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September 21, 2004
Sarbanes-Oxley Moves EHS Auditing From the Backroom to Boardroom
    by Graham Sinclair

Part one of this two-part article addresses changes Environmental, Health & Safety auditors are making in response to Sarbanes-Oxley; part two addresses changes prompted by the Global Reporting Initiative (GRI).

The role of Environmental, Health & Safety (EHS) auditors and the information they assess is currently undergoing a sea change. Traditionally, EHS auditors have assessed company-specific information using company-specific metrics for use by an internal audience within the company. Recent developments, such as the passage of Sarbanes-Oxley (SOX) and increased adoption of the Global Reporting Initiative (GRI), are broadening the scope of both information collection and modes of data delivery, as well as the audience.

EHS professionals addressed this dynamic earlier this month in Philadelphia at the annual Auditing Roundtable conference, entitled The Role and Practice of EHS Auditing in a New Era of Corporate Governance and Management Systems. EHS auditing is overseen by the Board of Environmental, Health & Safety Auditor Certifications (BEAC), a joint venture between the Auditing Roundtable and the Institute of Internal Auditors (IIA).

Historically, EHS auditors have been charged with assessing EHS information for purposes of compliance, due diligence, risk assessment, and voluntary standards such as ISO 14001, an environmental management certification.

The underlying purpose of these audits is expanding under Sarbanes-Oxley. SOX places greater emphasis on ensuring that disclosures are accurate and complete in all material aspects. SOX also requires that processes are in place to bring all relevant information to the attention of senior management.

In other words, EHS auditors have been moved from the backroom to the boardroom.

"EHS auditors are now being asked to generate and submit information directly to the most senior management levels, including the CEO, the CFO, and the Board of Director," said Roberto Jiménez, a director on the board of the Auditing Roundtable.

The revised SOX rules require two separate certifications by the CEO and CFO for each 10-K and 10-Q (and any amendments) filed with the Securities and Exchange Commission (SEC) under sections 302 and 906 of Sarbanes-Oxley. Corporate officers face potential civil and criminal penalties for violations, so these officers are likely to have zero tolerance for surprises from EHS audits.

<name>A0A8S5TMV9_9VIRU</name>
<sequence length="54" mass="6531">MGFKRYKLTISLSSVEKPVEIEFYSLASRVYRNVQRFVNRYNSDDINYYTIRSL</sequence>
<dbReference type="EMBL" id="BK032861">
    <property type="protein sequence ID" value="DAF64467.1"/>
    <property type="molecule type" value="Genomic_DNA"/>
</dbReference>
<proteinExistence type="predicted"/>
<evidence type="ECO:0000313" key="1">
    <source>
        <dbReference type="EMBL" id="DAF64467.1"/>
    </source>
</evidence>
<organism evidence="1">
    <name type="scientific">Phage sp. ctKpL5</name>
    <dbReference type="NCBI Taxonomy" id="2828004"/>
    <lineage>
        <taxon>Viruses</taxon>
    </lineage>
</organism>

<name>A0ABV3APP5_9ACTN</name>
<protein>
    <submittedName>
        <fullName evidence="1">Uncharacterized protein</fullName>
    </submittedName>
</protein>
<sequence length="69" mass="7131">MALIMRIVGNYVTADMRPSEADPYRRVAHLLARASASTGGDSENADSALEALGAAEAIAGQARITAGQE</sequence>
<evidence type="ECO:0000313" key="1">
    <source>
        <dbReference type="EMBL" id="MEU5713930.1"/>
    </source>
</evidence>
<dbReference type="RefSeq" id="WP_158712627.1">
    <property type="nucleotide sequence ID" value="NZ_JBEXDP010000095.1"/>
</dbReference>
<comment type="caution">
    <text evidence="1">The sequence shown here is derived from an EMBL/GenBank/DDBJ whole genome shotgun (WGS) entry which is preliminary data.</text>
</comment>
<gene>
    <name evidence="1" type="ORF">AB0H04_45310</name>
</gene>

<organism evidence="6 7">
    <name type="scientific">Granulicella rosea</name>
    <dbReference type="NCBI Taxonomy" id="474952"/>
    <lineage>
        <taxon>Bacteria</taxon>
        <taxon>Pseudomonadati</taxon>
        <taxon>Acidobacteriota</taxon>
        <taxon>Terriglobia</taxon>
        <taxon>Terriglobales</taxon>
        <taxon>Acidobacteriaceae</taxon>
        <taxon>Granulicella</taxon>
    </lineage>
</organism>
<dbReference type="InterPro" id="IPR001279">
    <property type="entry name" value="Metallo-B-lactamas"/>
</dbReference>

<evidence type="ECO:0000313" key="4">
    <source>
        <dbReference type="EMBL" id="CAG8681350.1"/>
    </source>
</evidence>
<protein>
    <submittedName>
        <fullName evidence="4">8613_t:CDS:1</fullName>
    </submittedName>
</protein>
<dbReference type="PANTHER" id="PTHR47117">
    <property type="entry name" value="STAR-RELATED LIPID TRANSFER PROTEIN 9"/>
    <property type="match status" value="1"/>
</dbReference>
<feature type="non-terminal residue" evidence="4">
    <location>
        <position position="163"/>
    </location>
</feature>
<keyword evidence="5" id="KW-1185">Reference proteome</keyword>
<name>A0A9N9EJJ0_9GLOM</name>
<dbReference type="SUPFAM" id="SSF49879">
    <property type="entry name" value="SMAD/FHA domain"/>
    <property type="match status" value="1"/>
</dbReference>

A critical issue for auditors is the need for financial information that "fairly presents" the business position.

"Be careful--EHS professionals should know that their work may make its way to the SEC based on conclusions about material risks that fairly impact the valuation of companies," warned keynote speaker Brian Carroll, special counsel at the SEC's Philadelphia district office.

Information assessed in EHS audits is now being considered with a seriousness rivaling financial information, EHS data collected and verified during internal audits is no longer being held as tightly under the confines of privilege and confidentiality clauses. This increased transparency accentuates the importance of EHS auditor independence.

"Without independence, no matter how competently the audit is performed, the resulting report will be potentially compromised," said Jeff Davidson, partner at Wilmer, Cutler, Pickering, Hale and Dorr.

While financial audits and reporting in 10-Ks by publicly traded companies largely deal with historical information, the EHS auditors are involved in areas of SEC reporting that require significant estimation of contingent liabilities and future expenditures. EHS auditors are therefore required to do a certain amount of crystal ball gazing – meaning they will have to be very crisp and very articulate about how they audit.

The growing importance of EHS auditing is a mixed blessing: increased responsibility brings with it increased accountability.

"While EHS auditors are likely to play a more important and visible role, they are also likely to be held more accountable, with an insistence on verification of processes and a drive by executives to come to accurate hard numbers" more quickly, said Paul Michalski, a partner at Cravath, Swaine & Moore.

Part two of this two-part article addresses how EHS auditors are taking up the GRI and other voluntary sustainability reporting mechanisms.


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